Ever since Uncle Lloyd came home from the war and he’d had to sleep on the orange velveteen davenport, he’d been mad. Mad at Gram for letting us move in when Daddy went back to Korea. Mad like he wanted Gram all to himself to take care of him and his wounded hip without my mother and me there, too.
My mother never even tried because, ever since Daddy left for Korea, all my mother did was lay on Uncle Lloyd’s davenport all day with the brown and yellow afghan spread over her. Until the day after my ninth birthday when she got the telegram.
She had started to read it out loud. “We regret to inform you…” but she stopped, and no one ever told me what else it said. No one told me why my mother ran out of the house without a coat or even shoes. No one told me where she’d been before Uncle Lloyd found her. I heard him tell Gram he’d taken her to the hospital, but I didn’t know why until Gram had tucked me into bed with tears in her eyes.”
Just before all of the chaos with her mother coming to visit her in the orphanage, Debbie’s heart was lightened by some much-needed good news.
“An outing. Folks who cared for orphans were coming to take us out? Folks who liked children and maybe wanted a child. My chest swelled up with hope. Was God answering my prayers for a new family?
No matter what I knew, telling Sharon and Noreen wasn’t a good idea at all. I wasn’t telling anyone. It was supposed to be a secret. A secret that could make my biggest wish come true. I was just sure of it.
Gram would have been proud of me thinking of someone else’s feelings like she’s always told me, a sure sign I was starting to put others first or at least for a quick second.”

*****           Mary E. Sandford

It is important to recognize the children who spend holidays in an orphanage or alone, and if we are able, to show them the love they need and deserve as shown in Mary Sandford’s book, Unwanted.
We also want to thank and show gratitude to those who have opened their doors to children and embraced them as their own with loving and outstretched arms. Thank you for sacrificing your time and energy in order to invest in a life. Thank you for being Jesus to these little ones and saying, “let them come unto me, and do not hinder them” (Matthew 19:14).

To learn more about Sandford and Unwanted, visit HERE.

Today, We Salute You

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Veterans DayGiuseppe Garibaldi, an Italian general and nationalist, said: “Soldiers, I am going out from Rome. Let those who wish to continue the war against the stranger, come with me. I offer neither pay, nor quarters, nor provisions. I offer hunger, thirst, forced marches, battles, and death. Let him who loves his country follow me.”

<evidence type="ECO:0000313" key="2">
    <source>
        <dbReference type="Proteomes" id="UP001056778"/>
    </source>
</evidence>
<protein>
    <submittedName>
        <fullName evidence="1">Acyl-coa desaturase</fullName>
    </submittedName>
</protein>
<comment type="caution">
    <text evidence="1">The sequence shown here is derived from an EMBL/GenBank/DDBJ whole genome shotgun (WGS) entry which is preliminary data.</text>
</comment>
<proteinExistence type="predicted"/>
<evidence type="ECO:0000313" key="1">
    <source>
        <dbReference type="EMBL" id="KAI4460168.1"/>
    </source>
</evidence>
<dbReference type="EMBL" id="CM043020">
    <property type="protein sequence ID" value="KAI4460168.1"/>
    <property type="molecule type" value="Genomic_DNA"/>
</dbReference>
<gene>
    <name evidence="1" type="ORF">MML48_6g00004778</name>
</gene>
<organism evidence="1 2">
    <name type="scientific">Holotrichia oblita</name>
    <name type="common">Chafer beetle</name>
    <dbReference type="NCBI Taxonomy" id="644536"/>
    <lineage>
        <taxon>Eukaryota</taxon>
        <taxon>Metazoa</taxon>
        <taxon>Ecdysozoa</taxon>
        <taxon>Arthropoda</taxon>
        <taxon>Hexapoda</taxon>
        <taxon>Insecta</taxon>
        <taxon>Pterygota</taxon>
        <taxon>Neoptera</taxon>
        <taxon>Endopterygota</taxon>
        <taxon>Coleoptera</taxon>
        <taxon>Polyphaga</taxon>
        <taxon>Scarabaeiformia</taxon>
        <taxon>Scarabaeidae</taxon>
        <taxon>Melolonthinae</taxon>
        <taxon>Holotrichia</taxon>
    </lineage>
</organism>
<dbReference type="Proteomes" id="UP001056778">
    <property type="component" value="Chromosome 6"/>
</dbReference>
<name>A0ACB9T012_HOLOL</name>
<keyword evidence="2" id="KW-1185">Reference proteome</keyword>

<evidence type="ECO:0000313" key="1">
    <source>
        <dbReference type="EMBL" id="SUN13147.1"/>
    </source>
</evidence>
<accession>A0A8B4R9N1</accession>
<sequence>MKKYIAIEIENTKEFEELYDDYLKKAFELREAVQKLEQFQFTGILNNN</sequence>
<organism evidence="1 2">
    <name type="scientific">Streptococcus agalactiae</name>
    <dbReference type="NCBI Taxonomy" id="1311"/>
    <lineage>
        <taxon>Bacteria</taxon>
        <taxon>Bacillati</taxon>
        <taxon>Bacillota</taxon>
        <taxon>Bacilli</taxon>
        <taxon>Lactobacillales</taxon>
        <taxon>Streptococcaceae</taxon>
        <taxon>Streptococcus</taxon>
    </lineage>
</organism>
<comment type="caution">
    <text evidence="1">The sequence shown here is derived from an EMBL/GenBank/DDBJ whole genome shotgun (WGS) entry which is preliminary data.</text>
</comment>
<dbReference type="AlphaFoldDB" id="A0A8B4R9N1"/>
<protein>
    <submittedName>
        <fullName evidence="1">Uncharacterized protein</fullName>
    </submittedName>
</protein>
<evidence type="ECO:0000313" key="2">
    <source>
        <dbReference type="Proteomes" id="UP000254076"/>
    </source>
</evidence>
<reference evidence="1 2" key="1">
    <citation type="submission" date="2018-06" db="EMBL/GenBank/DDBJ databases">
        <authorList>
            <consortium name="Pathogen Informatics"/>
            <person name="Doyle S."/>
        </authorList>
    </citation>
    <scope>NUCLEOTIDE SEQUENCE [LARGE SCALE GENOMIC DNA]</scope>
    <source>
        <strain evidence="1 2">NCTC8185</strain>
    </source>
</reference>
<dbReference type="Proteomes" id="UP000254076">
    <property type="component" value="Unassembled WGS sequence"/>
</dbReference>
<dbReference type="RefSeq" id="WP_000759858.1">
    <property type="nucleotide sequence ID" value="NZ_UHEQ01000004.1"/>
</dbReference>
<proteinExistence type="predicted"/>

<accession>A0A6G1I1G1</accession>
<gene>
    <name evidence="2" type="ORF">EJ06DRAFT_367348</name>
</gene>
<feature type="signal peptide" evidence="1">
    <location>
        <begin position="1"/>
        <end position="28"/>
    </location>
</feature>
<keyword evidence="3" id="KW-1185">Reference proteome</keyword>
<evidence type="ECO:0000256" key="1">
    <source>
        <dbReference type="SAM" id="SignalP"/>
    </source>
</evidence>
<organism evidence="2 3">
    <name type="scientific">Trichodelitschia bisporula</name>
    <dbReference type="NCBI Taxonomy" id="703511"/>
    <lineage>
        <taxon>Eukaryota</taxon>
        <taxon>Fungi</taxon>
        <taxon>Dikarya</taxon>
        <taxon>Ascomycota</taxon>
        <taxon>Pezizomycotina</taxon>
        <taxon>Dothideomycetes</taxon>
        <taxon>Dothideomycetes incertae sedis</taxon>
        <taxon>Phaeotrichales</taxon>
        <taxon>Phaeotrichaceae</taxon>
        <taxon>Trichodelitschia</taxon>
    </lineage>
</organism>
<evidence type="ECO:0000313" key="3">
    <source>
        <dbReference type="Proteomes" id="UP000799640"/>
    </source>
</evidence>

True sacrifice serves not for fame or benefits or glory, but from a heartfelt commitment to protecting those under your care despite personal cost. Today we stop to shine light on the current of gratitude that flows through our daily lives to those veterans who have shown true sacrifice and to their families and friends who join and support them. Your daily and lifelong sacrifice is seen, heard, recognized, and appreciated.

Veterans, every day, but especially today, we salute you.

Below is a selection of books written by veterans, for veterans, or by veteran spouses. Click on the cover to learn more about the author and book.

  Armorbearers  Michelle Keener Repurposed Faith: Breathing New Life into Your Quiet Time - Rosie Williams   Fate of the Watchman   Finding JoyA Biblicist View of Law and Gospel  

Eyes of Faith: A Letter from Our Publisher

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The month of October is filled with pumpkin spice flavored everything, the excitement of trick-or-treating, the anticipation of Halloween, the delicious taste of candy corns, the joy of choosing the perfect costume, and the exhilaration of getting to dress up as someone/something else! The once green leaves on the trees are changing to red, yellow, orange, and brown. Pumpkins can be found in abundance along with all things fall themed. It is almost as if fall is in the air.
      For many people around the world, dressing up is something fun to do; however, for missionary Amy Carmichael it was something completely different. Amy was a missionary to the children of India. Growing up, she had always been so disappointed that her eyes were brown instead of blue. But God had a plan for her, and her eyes helped her to dress up and blend in when she needed to most.

Author Derick Bingham describes Amy Carmichael’s life as a missionary to India in his book The Wild-Bird Child. Throughout the telling of her story, he uncovers God’s plan for her and how He used her dark eyes and a costume to help further His plan for Amy’s life.

“With a passion, Amy was determined that God would change the color of her eyes from brown to blue. Blue was her favorite color; and it is not without significance that most of her books were to be bound in blue cloth. Let her poetry tell the story:

Just a tiny little child,
Three years old,
And a mother with heart
All of gold.

Often did that mother say,
“Jesus hears us when we pray,
For He’s never far away;
And He always answers.”

Now, that tiny little child
Had brown eyes;
And she wanted blue instead,
Like blue skies.
For her mother’s eyes were blue,
Like forget-me-nots. She knew
All her mother said was true –
Jesus always answered.

So she prayed for two blue eyes,
Said “Good night,”
Went to sleep in deep content
And delight.
Woke up early, climbed a chair
By a mirror. Where, O where
Could the blue eyes be? Not there!
Jesus hadn’t answered.